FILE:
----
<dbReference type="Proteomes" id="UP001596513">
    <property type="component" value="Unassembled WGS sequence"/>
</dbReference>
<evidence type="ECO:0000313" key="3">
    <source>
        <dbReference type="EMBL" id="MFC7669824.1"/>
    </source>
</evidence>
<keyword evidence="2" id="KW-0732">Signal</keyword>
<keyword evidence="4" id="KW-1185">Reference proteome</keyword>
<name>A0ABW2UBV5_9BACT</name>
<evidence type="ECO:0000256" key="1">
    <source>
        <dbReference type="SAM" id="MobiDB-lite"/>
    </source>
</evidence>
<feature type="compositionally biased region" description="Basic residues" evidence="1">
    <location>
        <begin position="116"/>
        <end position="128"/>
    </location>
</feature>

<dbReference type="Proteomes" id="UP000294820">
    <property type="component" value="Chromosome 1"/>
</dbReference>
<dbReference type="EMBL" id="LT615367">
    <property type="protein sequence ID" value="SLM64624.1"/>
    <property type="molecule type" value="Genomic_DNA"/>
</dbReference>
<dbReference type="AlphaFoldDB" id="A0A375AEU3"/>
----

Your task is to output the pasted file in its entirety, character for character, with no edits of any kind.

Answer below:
<dbReference type="Proteomes" id="UP001596513">
    <property type="component" value="Unassembled WGS sequence"/>
</dbReference>
<evidence type="ECO:0000313" key="3">
    <source>
        <dbReference type="EMBL" id="MFC7669824.1"/>
    </source>
</evidence>
<keyword evidence="2" id="KW-0732">Signal</keyword>
<keyword evidence="4" id="KW-1185">Reference proteome</keyword>
<name>A0ABW2UBV5_9BACT</name>
<evidence type="ECO:0000256" key="1">
    <source>
        <dbReference type="SAM" id="MobiDB-lite"/>
    </source>
</evidence>
<feature type="compositionally biased region" description="Basic residues" evidence="1">
    <location>
        <begin position="116"/>
        <end position="128"/>
    </location>
</feature>

<dbReference type="Proteomes" id="UP000294820">
    <property type="component" value="Chromosome 1"/>
</dbReference>
<dbReference type="EMBL" id="LT615367">
    <property type="protein sequence ID" value="SLM64624.1"/>
    <property type="molecule type" value="Genomic_DNA"/>
</dbReference>
<dbReference type="AlphaFoldDB" id="A0A375AEU3"/>